‘Happy Valley’ Bows Out With A Dramatic Showdown Nearly A Decade In The Making

Sarah Lancashire and James Norton are as great as ever in the uneven but engrossing final season of the UK crime favorite.
Happy Valley Season 3 Review

Welcome to Previously On, a column that loves it when a good show gets renewed. In this edition, Valerie Ettenhofer reviews the third and final season of Happy Valley.

It’s been seven years since audiences last saw police sergeant Catherine Cawood (Sarah Lancashire), but not much has changed in the West Yorkshire town the now-retirement-age officer calls home. Locals still get embroiled in blackmail plots, drug-related schemes, and dark acts of violence that make the show’s title jarringly ironic. Catherine is still hyper-competent at work and dysfunctional in her family relationships. And most importantly, killer Tommy Lee Royce (James Norton) still lingers around the edges of her life like some invincible boogeyman.

Happy Valley’s third season is set to be its last, and Sally Wainwright’s award-winning series is both better and worse for the ways it stays the same in its final outing. On the one hand, the show’s stubborn failure to interrogate its cozy copaganda underpinnings makes for a sometimes frustrating watch in a post-2020 world. On the other, its final six episodes do interrogate its central premise in a few key ways, turning Catherine and Tommy’s epic, seemingly endless battle into something deeper and more profound than the first two seasons’ ethically predictable crime drama.

Mostly, though, Lancashire and Norton keep the whole enterprise afloat, selling both the cleverest parts of Wainwright’s scripts and the silliest. Lancashire’s Catherine has always been a uniquely flawed protagonist, but as she contends with her now-teen grandson Ryan’s (Rhys Connah) urge to connect with his murderous dad, her worst and best traits collide in an inextricable, fascinating way. She’s, in turn, sweet and cruel, dismissive and detail-oriented, funny and bleak, and she is almost always better able to care for strangers than the people under her roof. Lancashire plays each and every note with rare authenticity.

Watching the show, one gets the sense that Catherine is meant to be viewed largely as a hero and that we should see her darkest moments – like when she belittles her sister Clare (Siobhan Finneran) or, in what’s become an unofficial tradition at this point, says something unforgivable to her grandson – as understandable. They aren’t, but her hardened anger towards the show’s villain makes her engrossing nonetheless. At the most emotionally miserable parts of Happy Valley season 3, it feels like maybe this has always been a show about clinging tight to one’s hate and rage until it’s all you have left.

Or it would be if not for the other half of the series’ combustible equation. As Tommy Lee Royce (a man with the type of serial killer name you just have to say in full), Norton puts in his best work yet here in a plot that offers a satisfying and surprisingly poetic conclusion to the convicted murderer and rapist’s story. The show’s early seasons pulled from the Nancy Grace school of psychology when it came to Tommy, as every good character branded him as pure, psychopathic evil. He may or may not be all of that, and he’s certainly reprehensible, but the new season benefits greatly from Wainwright’s willingness to finally reckon with the flickers of humanity that exist inside even the worst of people.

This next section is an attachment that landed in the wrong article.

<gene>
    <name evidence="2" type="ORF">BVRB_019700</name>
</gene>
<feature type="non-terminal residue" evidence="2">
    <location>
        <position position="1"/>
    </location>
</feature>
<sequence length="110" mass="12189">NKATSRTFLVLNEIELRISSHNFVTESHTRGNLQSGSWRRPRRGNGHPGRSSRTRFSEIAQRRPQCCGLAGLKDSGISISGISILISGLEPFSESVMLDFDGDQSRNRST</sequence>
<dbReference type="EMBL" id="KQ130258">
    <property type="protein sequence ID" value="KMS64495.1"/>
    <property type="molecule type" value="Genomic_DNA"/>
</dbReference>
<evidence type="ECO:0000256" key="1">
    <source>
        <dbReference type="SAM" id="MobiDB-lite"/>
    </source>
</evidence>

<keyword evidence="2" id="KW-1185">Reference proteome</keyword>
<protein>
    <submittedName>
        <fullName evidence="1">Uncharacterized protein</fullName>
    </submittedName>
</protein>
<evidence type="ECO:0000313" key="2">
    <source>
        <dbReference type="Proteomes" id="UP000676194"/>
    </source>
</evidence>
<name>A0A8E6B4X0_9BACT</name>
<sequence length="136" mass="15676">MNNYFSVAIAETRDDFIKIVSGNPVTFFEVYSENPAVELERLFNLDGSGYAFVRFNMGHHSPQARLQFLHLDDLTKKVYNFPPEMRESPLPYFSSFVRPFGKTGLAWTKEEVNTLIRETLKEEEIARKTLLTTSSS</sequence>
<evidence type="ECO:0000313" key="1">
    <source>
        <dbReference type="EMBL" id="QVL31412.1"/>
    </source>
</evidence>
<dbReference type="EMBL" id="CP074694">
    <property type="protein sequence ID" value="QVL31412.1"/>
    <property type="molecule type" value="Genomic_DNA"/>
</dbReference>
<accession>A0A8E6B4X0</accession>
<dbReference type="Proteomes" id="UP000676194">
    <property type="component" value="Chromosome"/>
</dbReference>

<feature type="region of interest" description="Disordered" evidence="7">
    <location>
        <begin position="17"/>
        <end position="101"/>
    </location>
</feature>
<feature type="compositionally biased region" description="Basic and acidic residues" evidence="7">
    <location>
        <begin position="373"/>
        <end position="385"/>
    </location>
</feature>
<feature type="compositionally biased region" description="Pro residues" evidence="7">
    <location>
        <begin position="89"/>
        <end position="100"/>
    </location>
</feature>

Nearly a decade into its run, Happy Valley has its own tropes by now, and one of the best is the ways in which the camera shoots Norton. Sure, the final scripts give Tommy more interiority, but the show’s direction still views him as an almost hilariously menacing figure; a shark on the hunt, a lion on the prowl. Shots of Tommy stewing in his jail cell or studying his reflection in the mirror have an edge to them, but there’s also a sense of self-aware melodrama by this point. Happy Valley is great as a moody UK crime drama and good as a meditation on the perpetually open wound that is grief, but it might be best when it lets itself cross over into seedy, nearly-campy pulp territory.

The season’s B-plots walk this line as well, as Catherine ends up sniffing around the edges of a bizarrely intricate story involving an abused wife, an explosive husband (who, of course, has personal ties to a member of Catherine’s husband), an anxious pharmacist, and some lackeys from a locally organized crime syndicate. When Happy Valley gets into these plots, which are silly and disturbing all at once, it’s easy to see how the series could keep going forever. But Catherine’s set to retire, and the show eventually does too, bowing out after six episodes that mostly wrap up Happy Valley in a satisfying way.

That “mostly” comes with a caveat; the show’s denouement is rushed and abrupt, leaving major emotional chasms between characters un-crossed and relegating the conclusion of a major plot point to a blink-and-you’ll-miss-it moment. It’s a truly weird choice for a show that has spent so long perfecting this story, but then again, Catherine doesn’t seem like one for goodbyes. Happy Valley itself, though, is ready to go, and it bows out with a conclusion that’s alternately frustrating and fantastic but never anything less than compelling.

Happy Valley season 3 debuts May 22 on AcornTV. Watch the season trailer here.

Valerie Ettenhofer: Valerie Ettenhofer is a Los Angeles-based freelance writer, TV-lover, and mac and cheese enthusiast. As a Senior Contributor at Film School Rejects, she covers television through regular reviews and her recurring column, Episodes. She is also a voting member of the Critics Choice Association's television and documentary branches. Twitter: @aandeandval (She/her)